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A fixed-price contract is a type of contract where the payment amount does not depend on resources used or time expended. This is opposed to a cost-plus contract, which is intended to cover the costs with additional profit made. Such a scheme is often used by military and government contractors to put the risk on the side of the vendor, and control costs. However, historically when such contracts are used for innovative new projects with untested or undeveloped technologies, such as new military transports or stealth attack planes, it can and often results in a failure if costs greatly exceed the ability of the contractor to absorb unforeseen cost overruns.

Fixed prices can require more time, in advance, for sellers to determine the price of each item. However, the fixed-price items can each be purchased faster, but bargaining could set the price for an entire set of items being purchased, reducing the time for such bulk purchases treated as a whole batch. Also, fixed-price items can help in pre-determining the value of the entire inventory, such as for insurance estimates.

However, such contracts continue to be popular despite a history of failed or troubled projects, though they tend to work when costs are well known in advance. Some laws have been written which prefer fixed-price contracts, however, many maintain that such contracts are actually the most expensive, especially when the risks or costs are unknown.[1]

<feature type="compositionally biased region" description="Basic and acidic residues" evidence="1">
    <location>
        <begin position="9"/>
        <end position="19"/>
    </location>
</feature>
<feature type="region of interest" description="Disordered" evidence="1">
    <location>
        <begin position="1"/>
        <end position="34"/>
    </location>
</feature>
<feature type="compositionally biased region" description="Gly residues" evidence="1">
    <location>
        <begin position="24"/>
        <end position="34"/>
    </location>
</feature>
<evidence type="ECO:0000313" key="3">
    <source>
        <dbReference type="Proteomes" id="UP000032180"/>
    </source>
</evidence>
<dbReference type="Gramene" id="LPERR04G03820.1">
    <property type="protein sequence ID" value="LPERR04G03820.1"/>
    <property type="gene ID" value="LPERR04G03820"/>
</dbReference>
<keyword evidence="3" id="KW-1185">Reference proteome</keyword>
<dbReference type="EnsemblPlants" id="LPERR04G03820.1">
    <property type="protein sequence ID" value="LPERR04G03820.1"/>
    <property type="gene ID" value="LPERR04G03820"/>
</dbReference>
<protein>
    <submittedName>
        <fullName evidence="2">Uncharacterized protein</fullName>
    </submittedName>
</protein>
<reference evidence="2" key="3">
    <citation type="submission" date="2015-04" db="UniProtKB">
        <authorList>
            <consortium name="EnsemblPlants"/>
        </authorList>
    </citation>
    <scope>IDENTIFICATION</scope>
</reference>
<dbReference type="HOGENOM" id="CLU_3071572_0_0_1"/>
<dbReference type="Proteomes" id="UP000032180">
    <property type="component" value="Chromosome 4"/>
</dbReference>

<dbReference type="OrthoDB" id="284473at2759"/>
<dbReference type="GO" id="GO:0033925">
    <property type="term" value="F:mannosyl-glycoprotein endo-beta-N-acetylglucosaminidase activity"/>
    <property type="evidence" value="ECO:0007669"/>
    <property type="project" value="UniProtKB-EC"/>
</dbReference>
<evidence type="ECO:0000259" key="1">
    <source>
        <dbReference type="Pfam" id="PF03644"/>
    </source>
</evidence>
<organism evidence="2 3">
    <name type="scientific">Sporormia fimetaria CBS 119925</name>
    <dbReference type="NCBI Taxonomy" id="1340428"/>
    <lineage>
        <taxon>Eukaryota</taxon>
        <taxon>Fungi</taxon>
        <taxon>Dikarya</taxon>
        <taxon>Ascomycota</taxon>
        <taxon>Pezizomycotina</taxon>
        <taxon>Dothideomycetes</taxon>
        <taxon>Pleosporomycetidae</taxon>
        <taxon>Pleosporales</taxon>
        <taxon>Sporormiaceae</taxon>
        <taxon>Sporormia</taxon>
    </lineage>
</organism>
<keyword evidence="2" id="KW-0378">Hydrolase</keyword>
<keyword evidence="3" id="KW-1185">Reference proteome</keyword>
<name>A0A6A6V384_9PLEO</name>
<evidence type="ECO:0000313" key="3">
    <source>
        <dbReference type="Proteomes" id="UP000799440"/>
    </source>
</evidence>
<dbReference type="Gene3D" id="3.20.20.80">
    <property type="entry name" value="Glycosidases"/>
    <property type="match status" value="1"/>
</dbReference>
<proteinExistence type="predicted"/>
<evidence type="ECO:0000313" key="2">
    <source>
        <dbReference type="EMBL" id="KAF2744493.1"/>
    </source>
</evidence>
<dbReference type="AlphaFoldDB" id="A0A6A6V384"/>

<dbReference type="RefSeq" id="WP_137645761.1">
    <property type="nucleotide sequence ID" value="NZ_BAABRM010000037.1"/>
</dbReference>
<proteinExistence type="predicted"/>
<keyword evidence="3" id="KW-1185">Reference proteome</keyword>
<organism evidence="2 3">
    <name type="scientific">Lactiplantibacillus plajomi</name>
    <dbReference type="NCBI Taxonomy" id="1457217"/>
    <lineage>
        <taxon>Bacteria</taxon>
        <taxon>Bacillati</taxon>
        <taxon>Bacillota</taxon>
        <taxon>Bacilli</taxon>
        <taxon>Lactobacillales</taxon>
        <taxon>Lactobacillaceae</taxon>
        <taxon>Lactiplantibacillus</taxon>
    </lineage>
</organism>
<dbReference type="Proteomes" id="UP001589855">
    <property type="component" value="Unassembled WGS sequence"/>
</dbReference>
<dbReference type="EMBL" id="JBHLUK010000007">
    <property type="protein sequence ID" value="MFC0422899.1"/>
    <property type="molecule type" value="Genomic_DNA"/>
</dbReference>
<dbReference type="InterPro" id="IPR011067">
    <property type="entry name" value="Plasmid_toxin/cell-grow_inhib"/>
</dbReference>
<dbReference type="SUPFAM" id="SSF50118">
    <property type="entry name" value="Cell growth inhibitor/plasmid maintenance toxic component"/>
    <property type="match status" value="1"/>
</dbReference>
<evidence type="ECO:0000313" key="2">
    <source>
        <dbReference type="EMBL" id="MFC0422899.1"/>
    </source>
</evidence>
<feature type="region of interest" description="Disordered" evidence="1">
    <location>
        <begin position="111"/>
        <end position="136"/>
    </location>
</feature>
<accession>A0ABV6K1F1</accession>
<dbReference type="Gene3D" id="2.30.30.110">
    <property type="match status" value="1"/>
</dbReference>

Contract typesEdit

The United States' Federal Acquisition Regulation (FAR) provides for the following types of contract with a fixed price element:

  • Firm-fixed-price contract (FAR 16.202)
  • Fixed-price contract with economic price adjustment (FAR 16.203)
  • Fixed-price contract with prospective price redetermination (FAR 16.205)
  • Fixed-ceiling-price contract with retroactive price redetermination (FAR 16.206)
  • Firm-fixed-price, level-of-effort term contract (FAR 16.207)
  • Fixed-price incentive contract (FAR 16.403)
  • Fixed-price incentive (firm target) contract (FAR 16.403-1)
  • Fixed-price incentive (successive targets) contract (FAR 16.403-2)
  • Fixed-price contract with award fees (FAR 16.404).



Airbus's German chief executive Tom Enders has noted the fixed-price contract for the A400M transport aircraft was a disaster rooted in naivety, excessive enthusiasm and arrogance, stating, "If you had offered it to an American defence contractor like Northrop, they would have run a mile from it". He stated that unless the contract was renegotiated, the project must be abandoned.[2]

A-12 Avenger IIEdit

The U.S. A-12 Avenger II development contract was a fixed-price incentive contract, not a fixed-price contract, with a target price of $4.38 billion and ceiling price of $4.84 billion. It was to be a unique, stealthy, flying wing design. On 7 January 1991, the Secretary of Defense canceled the program. It was the largest contract termination in DoD history. Rather than saving costs, the craft was projected to consume up 70 percent of the U.S. Navy's aircraft budget within three years.[3]

KC-46 PegasusEdit

The U.S. Boeing KC-46 Pegasus contract was a fixed price contract. Due to its history of cost overruns, it is an example of how fixed price contracts place the risk upon the vendor, in this case Boeing. Total cost overruns for this aircraft have totaled about $1.9 billion.[4] However, Boeing was able to absorb those costs and has gained US Air Force approval to put the KC-46 into production.[5]


  1. ^ Weigelt, M. (2009), Fixed-price contracts required by stimulus law, 17 February 2009
  2. ^ [1] Heavy going - 8 April 2009, The Economist, "The future of Europe's high-tech military transport hangs in the balance".
  3. ^ A-12 Avenger II Advanced Tactical Aircraft (ATA) - 1983-1991
  4. ^ "Boeing Racks Up Another $393M In Cost Overruns On KC-46 Program". Retrieved 2016-08-15.
  5. ^ "Air Force approves first round of KC-46 tanker production". Retrieved 2016-08-15.

Further readingEdit

  • Allan, B. (2004). Project management. 1st ed. London: Facet.